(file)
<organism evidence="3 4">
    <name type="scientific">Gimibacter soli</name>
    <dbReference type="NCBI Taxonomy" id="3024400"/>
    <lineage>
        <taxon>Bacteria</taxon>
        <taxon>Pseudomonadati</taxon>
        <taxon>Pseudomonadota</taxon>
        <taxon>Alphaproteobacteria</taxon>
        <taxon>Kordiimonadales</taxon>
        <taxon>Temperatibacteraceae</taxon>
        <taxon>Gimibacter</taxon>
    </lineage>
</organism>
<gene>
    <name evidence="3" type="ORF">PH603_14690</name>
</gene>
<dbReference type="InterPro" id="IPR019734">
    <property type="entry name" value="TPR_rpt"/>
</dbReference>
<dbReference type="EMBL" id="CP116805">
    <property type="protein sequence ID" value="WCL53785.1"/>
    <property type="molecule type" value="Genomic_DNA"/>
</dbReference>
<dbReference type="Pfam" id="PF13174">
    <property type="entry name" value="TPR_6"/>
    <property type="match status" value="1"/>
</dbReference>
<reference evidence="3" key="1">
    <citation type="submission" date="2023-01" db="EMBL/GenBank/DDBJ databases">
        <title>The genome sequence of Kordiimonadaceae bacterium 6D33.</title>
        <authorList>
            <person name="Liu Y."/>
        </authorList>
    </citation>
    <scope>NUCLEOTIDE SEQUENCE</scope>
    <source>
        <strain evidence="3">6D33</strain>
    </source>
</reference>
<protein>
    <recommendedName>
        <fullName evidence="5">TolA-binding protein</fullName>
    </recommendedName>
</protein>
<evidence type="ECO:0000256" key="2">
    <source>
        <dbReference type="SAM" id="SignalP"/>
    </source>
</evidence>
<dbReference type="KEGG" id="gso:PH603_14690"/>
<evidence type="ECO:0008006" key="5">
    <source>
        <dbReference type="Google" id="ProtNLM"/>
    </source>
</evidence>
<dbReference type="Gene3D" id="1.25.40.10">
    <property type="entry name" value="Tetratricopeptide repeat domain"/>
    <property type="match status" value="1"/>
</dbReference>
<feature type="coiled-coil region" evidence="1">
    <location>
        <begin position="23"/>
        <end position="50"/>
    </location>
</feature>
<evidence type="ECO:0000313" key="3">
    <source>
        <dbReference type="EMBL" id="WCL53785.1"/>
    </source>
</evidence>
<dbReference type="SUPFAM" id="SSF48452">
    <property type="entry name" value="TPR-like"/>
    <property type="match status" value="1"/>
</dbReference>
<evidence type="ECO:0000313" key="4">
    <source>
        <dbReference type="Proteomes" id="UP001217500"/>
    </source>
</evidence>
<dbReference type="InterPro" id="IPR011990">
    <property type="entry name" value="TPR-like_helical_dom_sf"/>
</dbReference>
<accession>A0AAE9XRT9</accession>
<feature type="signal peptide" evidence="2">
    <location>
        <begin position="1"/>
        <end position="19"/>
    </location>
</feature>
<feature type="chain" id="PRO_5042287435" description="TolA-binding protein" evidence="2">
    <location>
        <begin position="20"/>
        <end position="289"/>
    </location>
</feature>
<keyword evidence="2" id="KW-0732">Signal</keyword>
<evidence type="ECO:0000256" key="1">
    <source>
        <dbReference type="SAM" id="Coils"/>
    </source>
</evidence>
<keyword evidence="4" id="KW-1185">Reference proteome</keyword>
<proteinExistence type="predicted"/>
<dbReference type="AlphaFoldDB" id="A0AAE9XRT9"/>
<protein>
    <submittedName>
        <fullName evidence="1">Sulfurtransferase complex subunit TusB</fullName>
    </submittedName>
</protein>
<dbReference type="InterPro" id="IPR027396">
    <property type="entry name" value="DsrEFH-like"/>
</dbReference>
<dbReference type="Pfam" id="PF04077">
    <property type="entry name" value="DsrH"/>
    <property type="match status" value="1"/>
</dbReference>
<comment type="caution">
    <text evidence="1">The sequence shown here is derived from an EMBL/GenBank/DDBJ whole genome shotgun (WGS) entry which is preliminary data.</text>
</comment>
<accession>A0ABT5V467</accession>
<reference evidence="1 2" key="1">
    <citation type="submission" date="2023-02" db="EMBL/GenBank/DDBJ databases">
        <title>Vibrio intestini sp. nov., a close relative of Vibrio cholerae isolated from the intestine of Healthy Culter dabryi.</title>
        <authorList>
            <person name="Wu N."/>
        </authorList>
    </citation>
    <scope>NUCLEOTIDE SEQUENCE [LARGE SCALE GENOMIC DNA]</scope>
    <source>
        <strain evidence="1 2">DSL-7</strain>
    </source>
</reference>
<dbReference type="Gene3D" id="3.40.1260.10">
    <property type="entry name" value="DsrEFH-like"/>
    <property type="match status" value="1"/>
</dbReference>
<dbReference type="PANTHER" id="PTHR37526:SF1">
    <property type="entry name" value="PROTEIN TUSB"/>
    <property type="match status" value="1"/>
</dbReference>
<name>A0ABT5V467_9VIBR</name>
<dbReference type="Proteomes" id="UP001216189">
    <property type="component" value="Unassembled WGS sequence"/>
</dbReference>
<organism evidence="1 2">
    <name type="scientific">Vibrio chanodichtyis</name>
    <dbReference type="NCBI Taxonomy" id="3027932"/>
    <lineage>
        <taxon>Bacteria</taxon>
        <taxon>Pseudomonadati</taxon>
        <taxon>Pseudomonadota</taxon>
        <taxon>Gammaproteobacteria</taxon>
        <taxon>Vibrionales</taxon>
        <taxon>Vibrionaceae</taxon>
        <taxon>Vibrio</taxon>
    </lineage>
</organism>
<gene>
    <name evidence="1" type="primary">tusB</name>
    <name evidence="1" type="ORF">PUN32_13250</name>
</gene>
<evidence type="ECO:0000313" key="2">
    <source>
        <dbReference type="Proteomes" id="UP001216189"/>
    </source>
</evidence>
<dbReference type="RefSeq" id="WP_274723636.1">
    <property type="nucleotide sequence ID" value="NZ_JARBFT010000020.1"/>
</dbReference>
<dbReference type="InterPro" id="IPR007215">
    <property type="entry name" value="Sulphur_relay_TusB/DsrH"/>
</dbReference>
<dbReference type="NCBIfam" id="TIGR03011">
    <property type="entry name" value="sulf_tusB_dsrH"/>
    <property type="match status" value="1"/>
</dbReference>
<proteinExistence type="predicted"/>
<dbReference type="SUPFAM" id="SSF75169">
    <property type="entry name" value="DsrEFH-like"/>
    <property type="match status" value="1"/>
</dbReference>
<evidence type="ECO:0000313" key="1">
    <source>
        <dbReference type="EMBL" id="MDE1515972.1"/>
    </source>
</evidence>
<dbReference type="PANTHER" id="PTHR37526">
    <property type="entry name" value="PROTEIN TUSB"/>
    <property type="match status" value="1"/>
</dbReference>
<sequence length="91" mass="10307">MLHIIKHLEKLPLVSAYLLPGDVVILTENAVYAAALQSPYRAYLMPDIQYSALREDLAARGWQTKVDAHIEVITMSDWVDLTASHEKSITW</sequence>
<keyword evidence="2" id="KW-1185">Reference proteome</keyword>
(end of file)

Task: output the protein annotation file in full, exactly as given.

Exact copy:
<organism evidence="3 4">
    <name type="scientific">Gimibacter soli</name>
    <dbReference type="NCBI Taxonomy" id="3024400"/>
    <lineage>
        <taxon>Bacteria</taxon>
        <taxon>Pseudomonadati</taxon>
        <taxon>Pseudomonadota</taxon>
        <taxon>Alphaproteobacteria</taxon>
        <taxon>Kordiimonadales</taxon>
        <taxon>Temperatibacteraceae</taxon>
        <taxon>Gimibacter</taxon>
    </lineage>
</organism>
<gene>
    <name evidence="3" type="ORF">PH603_14690</name>
</gene>
<dbReference type="InterPro" id="IPR019734">
    <property type="entry name" value="TPR_rpt"/>
</dbReference>
<dbReference type="EMBL" id="CP116805">
    <property type="protein sequence ID" value="WCL53785.1"/>
    <property type="molecule type" value="Genomic_DNA"/>
</dbReference>
<dbReference type="Pfam" id="PF13174">
    <property type="entry name" value="TPR_6"/>
    <property type="match status" value="1"/>
</dbReference>
<reference evidence="3" key="1">
    <citation type="submission" date="2023-01" db="EMBL/GenBank/DDBJ databases">
        <title>The genome sequence of Kordiimonadaceae bacterium 6D33.</title>
        <authorList>
            <person name="Liu Y."/>
        </authorList>
    </citation>
    <scope>NUCLEOTIDE SEQUENCE</scope>
    <source>
        <strain evidence="3">6D33</strain>
    </source>
</reference>
<protein>
    <recommendedName>
        <fullName evidence="5">TolA-binding protein</fullName>
    </recommendedName>
</protein>
<evidence type="ECO:0000256" key="2">
    <source>
        <dbReference type="SAM" id="SignalP"/>
    </source>
</evidence>
<dbReference type="KEGG" id="gso:PH603_14690"/>
<evidence type="ECO:0008006" key="5">
    <source>
        <dbReference type="Google" id="ProtNLM"/>
    </source>
</evidence>
<dbReference type="Gene3D" id="1.25.40.10">
    <property type="entry name" value="Tetratricopeptide repeat domain"/>
    <property type="match status" value="1"/>
</dbReference>
<feature type="coiled-coil region" evidence="1">
    <location>
        <begin position="23"/>
        <end position="50"/>
    </location>
</feature>
<evidence type="ECO:0000313" key="3">
    <source>
        <dbReference type="EMBL" id="WCL53785.1"/>
    </source>
</evidence>
<dbReference type="SUPFAM" id="SSF48452">
    <property type="entry name" value="TPR-like"/>
    <property type="match status" value="1"/>
</dbReference>
<evidence type="ECO:0000313" key="4">
    <source>
        <dbReference type="Proteomes" id="UP001217500"/>
    </source>
</evidence>
<dbReference type="InterPro" id="IPR011990">
    <property type="entry name" value="TPR-like_helical_dom_sf"/>
</dbReference>
<accession>A0AAE9XRT9</accession>
<feature type="signal peptide" evidence="2">
    <location>
        <begin position="1"/>
        <end position="19"/>
    </location>
</feature>
<feature type="chain" id="PRO_5042287435" description="TolA-binding protein" evidence="2">
    <location>
        <begin position="20"/>
        <end position="289"/>
    </location>
</feature>
<keyword evidence="2" id="KW-0732">Signal</keyword>
<evidence type="ECO:0000256" key="1">
    <source>
        <dbReference type="SAM" id="Coils"/>
    </source>
</evidence>
<keyword evidence="4" id="KW-1185">Reference proteome</keyword>
<proteinExistence type="predicted"/>
<dbReference type="AlphaFoldDB" id="A0AAE9XRT9"/>
<protein>
    <submittedName>
        <fullName evidence="1">Sulfurtransferase complex subunit TusB</fullName>
    </submittedName>
</protein>
<dbReference type="InterPro" id="IPR027396">
    <property type="entry name" value="DsrEFH-like"/>
</dbReference>
<dbReference type="Pfam" id="PF04077">
    <property type="entry name" value="DsrH"/>
    <property type="match status" value="1"/>
</dbReference>
<comment type="caution">
    <text evidence="1">The sequence shown here is derived from an EMBL/GenBank/DDBJ whole genome shotgun (WGS) entry which is preliminary data.</text>
</comment>
<accession>A0ABT5V467</accession>
<reference evidence="1 2" key="1">
    <citation type="submission" date="2023-02" db="EMBL/GenBank/DDBJ databases">
        <title>Vibrio intestini sp. nov., a close relative of Vibrio cholerae isolated from the intestine of Healthy Culter dabryi.</title>
        <authorList>
            <person name="Wu N."/>
        </authorList>
    </citation>
    <scope>NUCLEOTIDE SEQUENCE [LARGE SCALE GENOMIC DNA]</scope>
    <source>
        <strain evidence="1 2">DSL-7</strain>
    </source>
</reference>
<dbReference type="Gene3D" id="3.40.1260.10">
    <property type="entry name" value="DsrEFH-like"/>
    <property type="match status" value="1"/>
</dbReference>
<dbReference type="PANTHER" id="PTHR37526:SF1">
    <property type="entry name" value="PROTEIN TUSB"/>
    <property type="match status" value="1"/>
</dbReference>
<name>A0ABT5V467_9VIBR</name>
<dbReference type="Proteomes" id="UP001216189">
    <property type="component" value="Unassembled WGS sequence"/>
</dbReference>
<organism evidence="1 2">
    <name type="scientific">Vibrio chanodichtyis</name>
    <dbReference type="NCBI Taxonomy" id="3027932"/>
    <lineage>
        <taxon>Bacteria</taxon>
        <taxon>Pseudomonadati</taxon>
        <taxon>Pseudomonadota</taxon>
        <taxon>Gammaproteobacteria</taxon>
        <taxon>Vibrionales</taxon>
        <taxon>Vibrionaceae</taxon>
        <taxon>Vibrio</taxon>
    </lineage>
</organism>
<gene>
    <name evidence="1" type="primary">tusB</name>
    <name evidence="1" type="ORF">PUN32_13250</name>
</gene>
<evidence type="ECO:0000313" key="2">
    <source>
        <dbReference type="Proteomes" id="UP001216189"/>
    </source>
</evidence>
<dbReference type="RefSeq" id="WP_274723636.1">
    <property type="nucleotide sequence ID" value="NZ_JARBFT010000020.1"/>
</dbReference>
<dbReference type="InterPro" id="IPR007215">
    <property type="entry name" value="Sulphur_relay_TusB/DsrH"/>
</dbReference>
<dbReference type="NCBIfam" id="TIGR03011">
    <property type="entry name" value="sulf_tusB_dsrH"/>
    <property type="match status" value="1"/>
</dbReference>
<proteinExistence type="predicted"/>
<dbReference type="SUPFAM" id="SSF75169">
    <property type="entry name" value="DsrEFH-like"/>
    <property type="match status" value="1"/>
</dbReference>
<evidence type="ECO:0000313" key="1">
    <source>
        <dbReference type="EMBL" id="MDE1515972.1"/>
    </source>
</evidence>
<dbReference type="PANTHER" id="PTHR37526">
    <property type="entry name" value="PROTEIN TUSB"/>
    <property type="match status" value="1"/>
</dbReference>
<sequence length="91" mass="10307">MLHIIKHLEKLPLVSAYLLPGDVVILTENAVYAAALQSPYRAYLMPDIQYSALREDLAARGWQTKVDAHIEVITMSDWVDLTASHEKSITW</sequence>
<keyword evidence="2" id="KW-1185">Reference proteome</keyword>